If time is something of an issue, the CDC say that 75 minutes of vigorous-intensity activity will substitute. This would include activities like sprinting or jogging. Even when substituting moderate exercise for intense exercise, you still should carry out muscle exercises on at least two days of the week.
Smoking is a huge contributor to the development of heart disease. The chemicals inhaled when smoking can damage the walls of the arteries in a similar way that high levels of blood glucose can, making fatty deposits more likely to build up and raise blood pressure, contributing to heart disease.
How is heart disease treated?
The main treatment for early stage heart disease is an alteration to lifestyle. Quitting smoking, eating a healthy and balanced diet, and getting more physical activity every day can go a long way to reducing the risk of serious health complications.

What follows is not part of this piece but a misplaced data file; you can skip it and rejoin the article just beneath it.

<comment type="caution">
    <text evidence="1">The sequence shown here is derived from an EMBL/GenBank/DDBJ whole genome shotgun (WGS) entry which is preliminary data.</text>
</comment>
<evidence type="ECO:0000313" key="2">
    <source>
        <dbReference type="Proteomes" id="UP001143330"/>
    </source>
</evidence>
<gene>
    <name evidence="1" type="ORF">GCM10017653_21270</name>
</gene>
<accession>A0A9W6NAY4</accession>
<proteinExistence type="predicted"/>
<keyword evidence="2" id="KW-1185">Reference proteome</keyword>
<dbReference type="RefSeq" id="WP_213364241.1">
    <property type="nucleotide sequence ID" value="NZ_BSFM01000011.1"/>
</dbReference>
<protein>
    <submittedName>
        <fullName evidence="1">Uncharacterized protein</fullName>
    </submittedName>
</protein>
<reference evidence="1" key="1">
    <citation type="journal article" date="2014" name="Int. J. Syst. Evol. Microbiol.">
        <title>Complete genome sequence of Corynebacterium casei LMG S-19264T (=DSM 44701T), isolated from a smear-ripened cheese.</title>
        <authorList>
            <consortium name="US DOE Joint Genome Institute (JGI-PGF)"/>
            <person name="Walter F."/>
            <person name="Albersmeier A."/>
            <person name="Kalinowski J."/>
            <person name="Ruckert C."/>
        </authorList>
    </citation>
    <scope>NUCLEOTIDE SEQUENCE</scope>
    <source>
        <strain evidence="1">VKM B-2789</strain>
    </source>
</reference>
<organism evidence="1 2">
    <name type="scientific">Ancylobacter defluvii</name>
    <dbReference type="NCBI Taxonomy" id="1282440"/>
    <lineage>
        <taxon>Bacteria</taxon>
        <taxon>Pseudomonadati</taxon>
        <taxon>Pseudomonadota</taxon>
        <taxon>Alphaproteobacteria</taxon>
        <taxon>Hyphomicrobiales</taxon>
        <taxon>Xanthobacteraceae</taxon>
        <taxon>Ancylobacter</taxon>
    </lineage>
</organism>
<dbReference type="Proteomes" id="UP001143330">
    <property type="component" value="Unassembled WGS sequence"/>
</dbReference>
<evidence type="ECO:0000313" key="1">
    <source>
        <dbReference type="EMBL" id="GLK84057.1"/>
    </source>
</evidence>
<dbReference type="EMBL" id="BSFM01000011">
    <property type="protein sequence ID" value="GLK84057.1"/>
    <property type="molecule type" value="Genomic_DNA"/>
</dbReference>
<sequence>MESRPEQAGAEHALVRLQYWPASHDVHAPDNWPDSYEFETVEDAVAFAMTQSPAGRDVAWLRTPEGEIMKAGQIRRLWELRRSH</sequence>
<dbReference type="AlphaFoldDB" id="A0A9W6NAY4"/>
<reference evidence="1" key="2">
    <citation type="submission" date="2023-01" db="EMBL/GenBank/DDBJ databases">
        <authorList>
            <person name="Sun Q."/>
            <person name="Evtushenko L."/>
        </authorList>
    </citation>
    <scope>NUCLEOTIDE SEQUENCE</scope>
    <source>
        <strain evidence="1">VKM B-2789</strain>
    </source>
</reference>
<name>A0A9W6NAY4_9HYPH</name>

In addition to a healthier lifestyle, there are some types of medication that can be used to treat heart disease. These include:
- ACE inhibitors
- Calcium channel blockers
- And aspirin
In some cases, more drastic treatments and therapies are used, particularly if the patient has already suffered a heart attack. These include:
- Angioplasty and stents – small mesh tubes used to prop open the coronary arteries
- Heart bypass surgery – surgical procedure to give the blood an alternative route to the heart
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Last reviewed: January 20, 2015 at 16:31